If we want to protect privacy, we should be more clear about why it is important.
Neo_II/Flickr/Rebecca J. Rosen
Our privacy is now at risk in unprecedented ways, but, sadly, the legal system is lagging behind the pace of innovation. Indeed, the last major privacy law, the Electronic Communications Privacy Act, was passed in 1986! While an update to the law -- spurred on by the General Petraeus scandal -- is in the works, it only aims to add some more protection to electronic communication like emails. This still does not shield our privacy from other, possibly nefarious, ways that our data can be collected and put to use. Some legislators would much rather not have legal restrictions that could, as Rep. Marsha Blackburn stated in an op-ed, "threaten the lifeblood of the Internet: data." Consider Rep. Blackburn's remarks during an April 2010 Congressional hearing: "[A]nd what happens when you follow the European privacy model and take information out of the information economy? ... Revenues fall, innovation stalls and you lose out to innovators who choose to work elsewhere."
Even though the practices of many companies such as Facebook are legal, there is something disconcerting about them. Privacy should have a deeper purpose than the one ascribed to it by those who treat it as a currency to be traded for innovation, which in many circumstances seems to actually mean corporate interests. To protect our privacy, we need a better understanding of its purpose and why it is valuable.
That's where Georgetown University law professor Julie E. Cohen comes in. In a forthcoming article for the Harvard Law Review, she lays out a strong argument that addresses the titular concern "What Privacy Is For." Her approach is fresh, and as technology critic Evgeny Morozov rightly tweeted, she wrote "the best paper on privacy theory you'll get to read this year." (He was referring to 2012.)
At bottom, Cohen's argument criticizes the dominant position held by theorists and legislators who treat privacy as just an instrument used to advance some other principle or value, such as liberty, inaccessibility, or control. Framed this way, privacy is relegated to one of many defenses we have from things like another person's prying eyes, or Facebook's recent attempts to ramp up its use of facial-recognition software and collect further data about us without our explicit consent. As long as the principle in question can be protected through some other method, or if privacy gets in the way of a different desirable goal like innovation, it is no longer useful and can be disregarded.
Cohen doesn't think we should treat privacy as a dispensable instrument. To the contrary, she argues privacy is irreducible to a "fixed condition or attribute (such as seclusion or control) whose boundaries can be crisply delineated by the application of deductive logic. Privacy is shorthand for breathing room to engage in the process of ... self-development."
What Cohen means is that since life and contexts are always changing, privacy cannot be reductively conceived as one specific type of thing. It is better understood as an important buffer that gives us space to develop an identity that is somewhat separate from the surveillance, judgment, and values of our society and culture. Privacy is crucial for helping us manage all of these pressures -- pressures that shape the type of person we are -- and for "creating spaces for play and the work of self-[development]." Cohen argues that this self-development allows us to discover what type of society we want and what we should do to get there, both factors that are key to living a fulfilled life.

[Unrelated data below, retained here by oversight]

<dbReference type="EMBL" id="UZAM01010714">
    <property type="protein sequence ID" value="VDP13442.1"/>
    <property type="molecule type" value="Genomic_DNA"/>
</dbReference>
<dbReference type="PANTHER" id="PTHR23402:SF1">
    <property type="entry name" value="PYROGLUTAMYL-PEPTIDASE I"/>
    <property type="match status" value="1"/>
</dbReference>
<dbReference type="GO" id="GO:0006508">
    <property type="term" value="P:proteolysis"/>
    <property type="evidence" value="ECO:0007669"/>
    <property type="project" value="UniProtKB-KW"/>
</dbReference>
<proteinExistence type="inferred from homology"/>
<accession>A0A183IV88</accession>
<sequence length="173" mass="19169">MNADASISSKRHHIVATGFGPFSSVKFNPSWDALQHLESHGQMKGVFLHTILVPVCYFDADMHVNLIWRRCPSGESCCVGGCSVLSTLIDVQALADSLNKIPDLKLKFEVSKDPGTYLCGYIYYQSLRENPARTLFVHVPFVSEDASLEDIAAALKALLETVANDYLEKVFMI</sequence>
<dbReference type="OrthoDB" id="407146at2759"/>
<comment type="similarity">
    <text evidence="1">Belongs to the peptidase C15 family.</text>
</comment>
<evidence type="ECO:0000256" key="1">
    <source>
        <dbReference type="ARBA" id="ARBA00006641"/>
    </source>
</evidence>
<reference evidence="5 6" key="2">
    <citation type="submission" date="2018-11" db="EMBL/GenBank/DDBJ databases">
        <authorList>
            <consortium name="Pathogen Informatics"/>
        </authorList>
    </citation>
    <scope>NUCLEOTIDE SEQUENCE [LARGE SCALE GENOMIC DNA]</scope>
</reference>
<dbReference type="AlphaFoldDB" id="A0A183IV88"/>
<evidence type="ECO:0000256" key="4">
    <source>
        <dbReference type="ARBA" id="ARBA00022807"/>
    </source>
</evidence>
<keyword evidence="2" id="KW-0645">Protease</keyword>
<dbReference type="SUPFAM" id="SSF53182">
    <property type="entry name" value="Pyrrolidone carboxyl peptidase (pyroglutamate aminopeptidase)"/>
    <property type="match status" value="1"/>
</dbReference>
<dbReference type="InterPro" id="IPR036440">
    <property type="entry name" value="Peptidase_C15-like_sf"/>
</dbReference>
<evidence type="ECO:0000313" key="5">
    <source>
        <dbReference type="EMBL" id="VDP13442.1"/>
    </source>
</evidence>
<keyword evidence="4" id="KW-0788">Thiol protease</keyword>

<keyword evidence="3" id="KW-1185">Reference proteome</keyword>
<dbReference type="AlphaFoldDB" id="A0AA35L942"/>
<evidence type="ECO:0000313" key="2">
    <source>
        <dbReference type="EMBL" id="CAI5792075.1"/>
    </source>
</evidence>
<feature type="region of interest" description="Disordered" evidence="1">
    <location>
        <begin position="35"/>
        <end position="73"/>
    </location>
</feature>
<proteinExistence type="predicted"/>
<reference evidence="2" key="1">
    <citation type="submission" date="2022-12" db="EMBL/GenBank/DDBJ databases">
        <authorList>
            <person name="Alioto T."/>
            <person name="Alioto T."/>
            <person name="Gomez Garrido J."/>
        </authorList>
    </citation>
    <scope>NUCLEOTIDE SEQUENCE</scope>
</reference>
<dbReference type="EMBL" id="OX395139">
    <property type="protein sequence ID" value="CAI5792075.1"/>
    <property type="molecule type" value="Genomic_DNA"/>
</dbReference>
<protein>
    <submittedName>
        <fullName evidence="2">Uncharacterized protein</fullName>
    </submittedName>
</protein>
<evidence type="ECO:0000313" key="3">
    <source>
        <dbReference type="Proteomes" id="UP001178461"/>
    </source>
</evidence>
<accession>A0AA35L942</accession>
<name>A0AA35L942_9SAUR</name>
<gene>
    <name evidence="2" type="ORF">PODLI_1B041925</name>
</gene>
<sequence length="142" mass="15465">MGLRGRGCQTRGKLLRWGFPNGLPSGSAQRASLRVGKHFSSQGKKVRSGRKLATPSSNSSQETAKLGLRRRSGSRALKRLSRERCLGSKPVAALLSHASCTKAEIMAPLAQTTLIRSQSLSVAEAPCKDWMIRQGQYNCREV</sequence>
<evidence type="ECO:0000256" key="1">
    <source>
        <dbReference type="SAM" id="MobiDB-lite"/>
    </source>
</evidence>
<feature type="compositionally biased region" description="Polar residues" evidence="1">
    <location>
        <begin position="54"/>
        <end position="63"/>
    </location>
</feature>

Woodrow Hartzog and Evan Selinger make similar arguments in a recent article on the value of "obscurity." When structural constraints prevent unwanted parties from getting to your data, obscurity protections are in play. These protections go beyond preventing companies from exploiting our information for their financial gain. They safeguard democratic societies by furthering "autonomy, self-fulfillment, socialization, and relative freedom from the abuse of power."
In light of these considerations, what's really at stake in a feature like Facebook's rumored location-tracking app? You might think it is a good idea to willfully hand over your data in exchange for personalized coupons or promotions, or to broadcast your location to friends. But consumption -- perusing a store and buying stuff -- and quiet, alone time are both important parts of how we define ourselves. If how we do that becomes subject to ever-present monitoring it can, if even unconsciously, change our behaviors and self-perception.
In this sense, we will be developing an identity that is absent of privacy and subject to surveillance; we must decide if we really want to live in a society that treats every action as a data point to be analyzed and traded like currency. The more we allow for constant tracking, the more difficult it becomes to change the way that technologies are used to encroach on our lives.
Privacy is not just something we enjoy. It is something that is necessary for us to: develop who we are; form an identity that is not dictated by the social conditions that directly or indirectly influence our thinking, decisions, and behaviors; and decide what type of society we want to live in. Whether we like it or not constant data collection about everything we do -- like the kind conducted by Facebook and an increasing number of other companies -- shapes and produces our actions. We are different people when under surveillance than we are when enjoying some privacy. And Cohen's argument illuminates how the breathing room provided by privacy is essential to being a complete, fulfilled person.
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